SPRINGFIELD — A bill that would require LGBTQ history to be taught in Illinois schools is moving through the state legislature again.
The bill passed the State Senate last year, but didn’t go any further.
NPR Illinois in Springfield reported that State Rep. Deborah Conroy (D-Villa Park) is cosponsoring the bill. Anna Moeller (D-Elgin) is the main sponsor.
From NPR Illinois:
“From a mental health perspective, I would like to tell you that this will save lives. Bullying is one of the biggest issues that we face in terms of not only suicide within our youth, but our shooters.’’ Conroy said. ““When all of us sit around the table and talk about working to prevent crisis within mental health and people losing their battles with mental health, this bill will actually save lives, and it’s basically a human right.”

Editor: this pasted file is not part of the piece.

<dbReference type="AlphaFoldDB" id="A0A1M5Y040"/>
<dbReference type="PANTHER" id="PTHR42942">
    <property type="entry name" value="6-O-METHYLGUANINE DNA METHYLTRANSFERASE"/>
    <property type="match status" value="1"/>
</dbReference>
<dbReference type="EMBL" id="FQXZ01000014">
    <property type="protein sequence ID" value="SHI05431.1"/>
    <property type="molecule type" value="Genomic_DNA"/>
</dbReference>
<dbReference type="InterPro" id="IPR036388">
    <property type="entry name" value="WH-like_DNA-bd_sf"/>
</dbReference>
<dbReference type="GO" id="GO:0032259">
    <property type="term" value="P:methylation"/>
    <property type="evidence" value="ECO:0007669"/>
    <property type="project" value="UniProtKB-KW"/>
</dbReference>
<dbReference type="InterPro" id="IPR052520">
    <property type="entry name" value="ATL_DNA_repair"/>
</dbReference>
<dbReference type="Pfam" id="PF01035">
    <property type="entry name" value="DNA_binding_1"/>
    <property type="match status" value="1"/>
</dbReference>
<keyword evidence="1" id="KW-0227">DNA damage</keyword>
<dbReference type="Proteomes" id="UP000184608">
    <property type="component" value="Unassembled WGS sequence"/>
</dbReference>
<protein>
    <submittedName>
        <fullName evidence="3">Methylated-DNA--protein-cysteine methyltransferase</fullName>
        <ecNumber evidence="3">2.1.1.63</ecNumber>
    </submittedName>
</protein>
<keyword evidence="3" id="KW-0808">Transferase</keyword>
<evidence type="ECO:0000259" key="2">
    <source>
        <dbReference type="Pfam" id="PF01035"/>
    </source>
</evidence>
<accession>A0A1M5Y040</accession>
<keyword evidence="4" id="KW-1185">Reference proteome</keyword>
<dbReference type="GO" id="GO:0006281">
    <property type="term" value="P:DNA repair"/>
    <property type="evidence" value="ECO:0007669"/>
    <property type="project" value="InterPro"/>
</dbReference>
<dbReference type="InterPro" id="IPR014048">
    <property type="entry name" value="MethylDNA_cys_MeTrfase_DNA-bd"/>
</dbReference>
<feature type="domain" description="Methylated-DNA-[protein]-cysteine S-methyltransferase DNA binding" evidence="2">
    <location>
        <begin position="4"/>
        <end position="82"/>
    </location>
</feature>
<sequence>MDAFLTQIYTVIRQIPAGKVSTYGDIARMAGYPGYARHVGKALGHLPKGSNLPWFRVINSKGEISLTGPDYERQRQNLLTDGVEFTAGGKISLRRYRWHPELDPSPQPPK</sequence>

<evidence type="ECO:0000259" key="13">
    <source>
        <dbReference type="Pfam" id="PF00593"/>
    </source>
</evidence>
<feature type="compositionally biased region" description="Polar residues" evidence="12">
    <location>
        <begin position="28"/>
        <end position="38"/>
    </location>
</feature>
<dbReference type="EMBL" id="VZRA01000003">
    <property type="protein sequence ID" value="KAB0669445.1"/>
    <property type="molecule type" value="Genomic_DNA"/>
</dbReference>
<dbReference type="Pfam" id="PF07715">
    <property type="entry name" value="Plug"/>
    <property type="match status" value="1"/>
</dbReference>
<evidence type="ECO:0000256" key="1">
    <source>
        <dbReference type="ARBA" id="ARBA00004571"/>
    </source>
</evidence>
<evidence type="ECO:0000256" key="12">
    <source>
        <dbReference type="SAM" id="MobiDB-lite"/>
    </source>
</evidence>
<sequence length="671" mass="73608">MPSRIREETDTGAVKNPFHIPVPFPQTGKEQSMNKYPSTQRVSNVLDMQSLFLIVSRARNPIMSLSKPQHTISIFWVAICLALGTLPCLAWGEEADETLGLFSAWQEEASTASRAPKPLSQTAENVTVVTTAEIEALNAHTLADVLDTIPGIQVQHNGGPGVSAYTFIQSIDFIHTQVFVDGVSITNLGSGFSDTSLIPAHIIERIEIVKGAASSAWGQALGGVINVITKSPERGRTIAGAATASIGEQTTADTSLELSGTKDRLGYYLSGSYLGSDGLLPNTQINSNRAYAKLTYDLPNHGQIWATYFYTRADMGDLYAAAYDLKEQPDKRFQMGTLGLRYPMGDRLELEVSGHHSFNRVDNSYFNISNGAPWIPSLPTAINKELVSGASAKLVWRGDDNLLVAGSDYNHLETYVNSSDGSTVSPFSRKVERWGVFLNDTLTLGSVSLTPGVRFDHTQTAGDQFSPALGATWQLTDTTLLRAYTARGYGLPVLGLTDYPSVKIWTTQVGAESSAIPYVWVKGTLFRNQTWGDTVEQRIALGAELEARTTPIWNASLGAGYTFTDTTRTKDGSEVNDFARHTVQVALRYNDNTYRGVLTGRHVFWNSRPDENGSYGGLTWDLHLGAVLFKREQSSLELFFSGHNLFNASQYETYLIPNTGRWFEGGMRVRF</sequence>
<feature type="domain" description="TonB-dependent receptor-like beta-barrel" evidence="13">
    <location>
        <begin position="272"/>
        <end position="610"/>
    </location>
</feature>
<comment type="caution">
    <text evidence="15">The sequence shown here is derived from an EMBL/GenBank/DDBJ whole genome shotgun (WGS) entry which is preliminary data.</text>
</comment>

The bill calls for teaching of American history in Illinois schools to include positive contributions of LGBT people but does not otherwise specify what be taught.
It also says that textbooks purchases will include contributions of people protected under the Illinois Human Rights Act, which says individuals will not be discriminated against because of such things such as gender, sexual orientation, race and religion.
Of course, the Illinois Family Institute (IFI) doesn’t like it. Ralph Rivera of the IFI told NPR Illinois, “This is a mandate for schools and therefore a mandate on those students to learn something that is against their religious views.”
The bill is an initiative of Equality Illinois, the Illinois Safe Schools Alliance, and the Legacy Project and is supported by the Illinois State Board of Education and a broad coalition of statewide and local educational, civil rights, health, and civic organizations. It passed the Senate in May of 2018, but the House recessed before it voted on it.